Rammed earth construction at Harvard’s Graduate School of Design.

Great Place for a Party

MudWorks proved itself as a party place Friday night during the opening reception for the installation and accompanying exhibit in Gund Hall. The true test of a public space is how it handles a crowd. Below are comments from Nick Rivard’s remarks.

The scene

Hello. I am Nicolas Rivard, a first year Urban Design student.
This project has offered us all a much needed chance to get our hands dirty, and we are happy that many of you have embraced that opportunity.

As designers, we need to re-engage the act of making the things we design. Thanks to people like Martin and Anna, making will continue to enjoy an integral role in Harvard’s design pedagogy. Job sites call for a creative problem solving approach that is best learned from hands on experience, and so often the design intent we communicate on paper
is adapted on site to limitations unforeseen in the studio.

Without these experiences, how are we to prepare for the bumps in the road that shape our work? I think the way we adapt to site constraints has much to do with the final quality of our projects, and understanding the practicalities that prefigure our work is essential to our formation as designers. Exposure to construction and fabrication while in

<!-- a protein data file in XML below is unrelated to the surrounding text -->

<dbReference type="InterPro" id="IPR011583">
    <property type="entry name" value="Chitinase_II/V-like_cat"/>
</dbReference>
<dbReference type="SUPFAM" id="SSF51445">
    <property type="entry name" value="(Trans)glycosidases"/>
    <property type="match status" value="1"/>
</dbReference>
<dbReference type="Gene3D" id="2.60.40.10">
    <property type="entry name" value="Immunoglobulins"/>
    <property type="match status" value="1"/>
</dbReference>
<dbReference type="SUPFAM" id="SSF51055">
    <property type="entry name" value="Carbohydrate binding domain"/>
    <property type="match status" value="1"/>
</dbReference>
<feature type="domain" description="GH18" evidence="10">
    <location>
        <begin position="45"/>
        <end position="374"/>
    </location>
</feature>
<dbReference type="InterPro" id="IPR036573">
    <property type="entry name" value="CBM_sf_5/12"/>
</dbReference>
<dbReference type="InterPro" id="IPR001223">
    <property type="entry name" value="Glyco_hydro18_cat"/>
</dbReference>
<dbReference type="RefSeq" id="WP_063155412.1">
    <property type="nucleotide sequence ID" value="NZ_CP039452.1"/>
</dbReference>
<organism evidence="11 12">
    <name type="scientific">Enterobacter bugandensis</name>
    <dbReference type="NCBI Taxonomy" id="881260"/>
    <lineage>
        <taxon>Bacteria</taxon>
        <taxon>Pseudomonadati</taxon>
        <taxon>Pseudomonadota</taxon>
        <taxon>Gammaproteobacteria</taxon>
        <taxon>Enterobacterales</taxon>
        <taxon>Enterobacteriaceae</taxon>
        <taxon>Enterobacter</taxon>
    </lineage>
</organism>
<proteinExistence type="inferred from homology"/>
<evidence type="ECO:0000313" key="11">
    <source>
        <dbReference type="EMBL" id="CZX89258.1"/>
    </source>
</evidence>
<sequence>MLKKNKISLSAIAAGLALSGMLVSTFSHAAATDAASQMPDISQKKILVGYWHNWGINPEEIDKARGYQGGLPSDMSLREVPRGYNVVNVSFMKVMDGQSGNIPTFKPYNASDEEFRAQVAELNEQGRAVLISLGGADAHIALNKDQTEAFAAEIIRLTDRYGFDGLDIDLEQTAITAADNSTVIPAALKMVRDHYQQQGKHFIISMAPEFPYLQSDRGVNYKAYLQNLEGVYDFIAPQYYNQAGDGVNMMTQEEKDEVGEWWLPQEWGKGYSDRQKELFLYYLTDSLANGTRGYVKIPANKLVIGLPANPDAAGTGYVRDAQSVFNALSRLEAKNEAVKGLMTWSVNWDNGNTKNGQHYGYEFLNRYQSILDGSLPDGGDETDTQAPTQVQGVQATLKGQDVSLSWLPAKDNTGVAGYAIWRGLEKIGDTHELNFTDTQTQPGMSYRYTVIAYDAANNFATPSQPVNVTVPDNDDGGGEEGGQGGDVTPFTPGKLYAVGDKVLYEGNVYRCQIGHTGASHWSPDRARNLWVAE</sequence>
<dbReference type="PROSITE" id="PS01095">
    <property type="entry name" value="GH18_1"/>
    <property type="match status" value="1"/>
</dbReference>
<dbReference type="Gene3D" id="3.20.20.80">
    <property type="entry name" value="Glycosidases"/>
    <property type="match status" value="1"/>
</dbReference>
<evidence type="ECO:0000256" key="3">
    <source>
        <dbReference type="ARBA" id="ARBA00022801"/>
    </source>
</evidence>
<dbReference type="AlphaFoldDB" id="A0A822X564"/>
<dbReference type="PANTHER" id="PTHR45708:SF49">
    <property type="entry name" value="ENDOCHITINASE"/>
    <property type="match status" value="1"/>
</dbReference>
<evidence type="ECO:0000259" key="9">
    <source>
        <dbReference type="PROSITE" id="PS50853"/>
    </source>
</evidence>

school uniquely prepares us for success as practitioners. Hands on projects like MUDworks address the growing rift between designers and their partner professions. While the ascendancy of digital design
tools offers incredible potential, it can also distance us from the physicality inherent to building. Earthen construction is visceral enough to dissolve this rift more quickly than any other form of construction. And as we continue to pursue design excellence in our research and professional practices, it is imperative that we engage this portion of our professional territory.

I speak for many of us when I say that this project has been one of the most refreshing experiences of my year at the GSD. And I want close
by saying thank you to everyone who made it possible. Thanks.


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